Jalen McMillan broke out in his second season at Washington at 20 years old. He compiled a 19% dominator rating which set the stage for what was coming for him in 2022 when he had his best college season — 1,098 receiving yards and nine TDs. Those numbers were good for a 25% dominator rating despite competing for targets with future NFL WRs Rome Odunze and Ja’Lynn Polk. He led the Huskies in targets and catches in 2022.

Alas, he could not sustain that success into this past season as the No. 3 option in Washington’s pass attack given his injury and lack of usage downfield (9.6 average depth of target) in a vertical passing attack.

It won’t get easier to command targets at the next level. The fact McMillan showed he’s capable of rising to the occasion of elite target competition bodes well for him should he end up on a weaker NFL WR depth chart.

All in all, he’s a strong route runner with an early enough breakout age. McMillan has played over 89% of the snaps from the slot over the last two seasons.

Odds are that one of McMillan or Polk will perform well above expectation at the next level, given how they likely hurt each other’s statistics the past two seasons with Washington’s spread offense.

Jamari Thrash (WR – Louisville) 

Jamari Thrash posted a top-10 career dominator rating in his draft class at 24%. A lot of that can be attributed to his marquee 2022 season at Georgia State, where Thrash posted a 43% dominator rating with over 1,100 yards and seven TDs on 62 catches. That single-season rating was the third highest in the class.

The 6-foot-1, 188-pound WR transferred to Louisville this past season and caught 62 passes for the second straight season with a 26% dominator rating. The jump in competition did not slow down Thrash, who has been producing since he turned 20 years old as a sophomore at Georgia State.

He tied a bow on his college career with a top-10 dominator rating in the class (24%). He’s an older prospect at 23, but that might help him hit the ground running as he makes another competitive leap to the NFL.

Slippery after the catch and a savvy route runner are two of his most evident traits. He was 12th in YAC/reception and seventh in broken/missed tackle rate in 2023. Finished eighth in the class in both target share (28%) and target rate above expectation (+8.1%).

He is particularly adept at gaining yards after the catch, using his quickness to evade defenders. His acceleration off the line of scrimmage and ability to change direction swiftly make him a challenging assignment for opposing defensive backs.

However, his vertical game is lacking and needs more consistency. He had four drops on deep balls last season. Just 30% of his routes were deemed “deep,” per Sports Info Solutions (25th).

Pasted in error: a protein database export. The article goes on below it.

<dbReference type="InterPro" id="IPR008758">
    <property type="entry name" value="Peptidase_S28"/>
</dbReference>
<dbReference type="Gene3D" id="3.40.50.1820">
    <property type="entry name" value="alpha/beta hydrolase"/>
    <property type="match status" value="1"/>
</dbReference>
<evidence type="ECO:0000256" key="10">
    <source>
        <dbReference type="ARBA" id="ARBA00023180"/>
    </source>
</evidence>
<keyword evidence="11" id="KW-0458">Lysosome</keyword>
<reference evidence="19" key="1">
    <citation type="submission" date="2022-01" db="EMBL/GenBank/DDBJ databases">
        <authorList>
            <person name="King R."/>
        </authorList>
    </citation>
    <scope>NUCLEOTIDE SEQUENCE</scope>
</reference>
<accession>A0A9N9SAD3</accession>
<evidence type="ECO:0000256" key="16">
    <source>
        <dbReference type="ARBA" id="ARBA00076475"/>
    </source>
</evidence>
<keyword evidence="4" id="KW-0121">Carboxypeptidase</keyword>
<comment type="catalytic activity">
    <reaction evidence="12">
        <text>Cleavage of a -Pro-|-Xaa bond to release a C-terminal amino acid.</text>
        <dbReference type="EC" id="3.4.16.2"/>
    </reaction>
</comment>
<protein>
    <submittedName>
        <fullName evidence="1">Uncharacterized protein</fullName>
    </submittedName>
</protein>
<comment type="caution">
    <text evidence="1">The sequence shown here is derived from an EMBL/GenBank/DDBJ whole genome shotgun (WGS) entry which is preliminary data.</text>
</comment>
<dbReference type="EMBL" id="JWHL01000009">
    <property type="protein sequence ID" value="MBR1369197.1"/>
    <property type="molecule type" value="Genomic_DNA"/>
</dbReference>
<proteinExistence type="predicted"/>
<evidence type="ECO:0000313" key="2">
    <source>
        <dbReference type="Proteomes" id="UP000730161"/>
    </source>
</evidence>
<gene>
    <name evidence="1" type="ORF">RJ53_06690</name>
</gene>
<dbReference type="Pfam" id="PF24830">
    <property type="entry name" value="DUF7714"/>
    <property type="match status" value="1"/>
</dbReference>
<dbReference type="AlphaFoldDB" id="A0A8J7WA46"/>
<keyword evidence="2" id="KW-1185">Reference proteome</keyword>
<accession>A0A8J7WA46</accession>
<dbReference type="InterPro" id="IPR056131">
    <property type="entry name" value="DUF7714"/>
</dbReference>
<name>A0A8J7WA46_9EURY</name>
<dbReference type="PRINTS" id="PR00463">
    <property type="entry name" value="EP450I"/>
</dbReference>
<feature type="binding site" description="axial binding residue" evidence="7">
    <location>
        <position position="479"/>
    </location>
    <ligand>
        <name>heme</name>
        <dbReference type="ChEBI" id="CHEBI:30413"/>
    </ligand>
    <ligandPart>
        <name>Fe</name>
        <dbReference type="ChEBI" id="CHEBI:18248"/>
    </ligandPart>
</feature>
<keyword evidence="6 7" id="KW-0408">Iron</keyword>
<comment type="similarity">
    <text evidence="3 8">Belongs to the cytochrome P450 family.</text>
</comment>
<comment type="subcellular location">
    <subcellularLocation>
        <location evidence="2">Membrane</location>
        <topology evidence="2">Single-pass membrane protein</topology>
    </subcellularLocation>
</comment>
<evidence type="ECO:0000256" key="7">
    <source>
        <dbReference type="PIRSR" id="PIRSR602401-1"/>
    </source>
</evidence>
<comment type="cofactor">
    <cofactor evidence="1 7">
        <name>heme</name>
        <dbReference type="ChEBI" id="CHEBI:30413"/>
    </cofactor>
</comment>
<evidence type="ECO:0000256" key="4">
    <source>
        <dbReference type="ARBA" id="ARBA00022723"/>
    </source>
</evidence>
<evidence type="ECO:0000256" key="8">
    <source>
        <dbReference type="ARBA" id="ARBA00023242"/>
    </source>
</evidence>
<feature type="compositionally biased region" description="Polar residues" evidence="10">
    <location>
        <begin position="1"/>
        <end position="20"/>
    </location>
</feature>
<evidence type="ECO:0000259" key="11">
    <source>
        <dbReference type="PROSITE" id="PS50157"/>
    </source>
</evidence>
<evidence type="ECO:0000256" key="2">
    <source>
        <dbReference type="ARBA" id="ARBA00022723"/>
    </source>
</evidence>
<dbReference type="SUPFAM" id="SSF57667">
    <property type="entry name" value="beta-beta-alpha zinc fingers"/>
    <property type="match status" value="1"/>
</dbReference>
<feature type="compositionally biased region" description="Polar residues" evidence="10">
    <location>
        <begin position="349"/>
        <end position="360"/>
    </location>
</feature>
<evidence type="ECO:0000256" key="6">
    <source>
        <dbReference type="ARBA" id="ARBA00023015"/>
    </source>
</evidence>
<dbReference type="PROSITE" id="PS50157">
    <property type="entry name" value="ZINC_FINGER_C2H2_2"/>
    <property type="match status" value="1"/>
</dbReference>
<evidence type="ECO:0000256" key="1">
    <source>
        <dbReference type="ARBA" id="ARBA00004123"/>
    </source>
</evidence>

Tahj Washington (WR – USC) 

Tahj Washington caught 13 of his 15 deep targets in 2023 (87%). A perfect passer rating was generated on deep targets from Caleb Williams.

He broke out at an early age in 2020 at Memphis while competing for targets with Calvin Austin III, before transferring to USC for the last three seasons. The 5-foot-10, 174-pound WR is definitely on the smaller side of this WR class. He posted his most productive season this past year, with over 1,000 yards and eight TDs (23% dominator rating). Counting stats were not elite, but he was absurdly efficient. He’s an exceptional route runner and slot player, and he is useful after the catch. Washington was second in the class in both YAC/reception and broken missed tackle per reception.

Final Notes

Looking back at previous articles, I found the biggest misses were WRs from small school football programs. Jalen Tolbert, Dai’Jean Dixon, Grant DuBose, etc. were my sleepers from those aforementioned programs and failed to fire, which is something to keep in mind when it comes to some of these late Day 2 and Day 3 prospects. Skyy Moore has been a colossal bust out of small-school Western Michigan, for example.

The WRs with the highest projected draft capital from smaller programs are Ryan Flournoy and Jalen Coker from Southeast Missouri State and College of the Holy Cross, respectively.

Also, be wary of some of these small school transfers before their senior/final seasons for similar reasons. We didn’t have any prime examples of this from last year’s class, given Jayden Reed only played one year at Western Michigan before transferring. Nacaua transferred from Washington to BYU but didn’t produce until his BYU career.

Players who “compiled” small school stats in this year’s class include Jamari Thrash and Devontez Walker.

One last thing I want to note: Drawing parallels to the 2014 NFL Draft, as I explained in my how to value rookies pre-draft article, the WR talent/production pool fell off a cliff after round two. Even in a talent-rich WR class, NFL coaches and GMs sniffed out almost all the top producers in the first two rounds. In a sense, nobody aside from John Brown and Martavis Bryant slipped through the cracks. Don’t go overboard with these WR sleepers if they fall very far in the draft. Pinpoint one or two you like.

Dial in on the rookies with projected round one or round two draft capital and reap the rewards. Especially in the late rounds. Grabbing these late-round WRs allows you to stockpile RBs, QBs and TEs earlier in best ball or 2024 redraft leagues.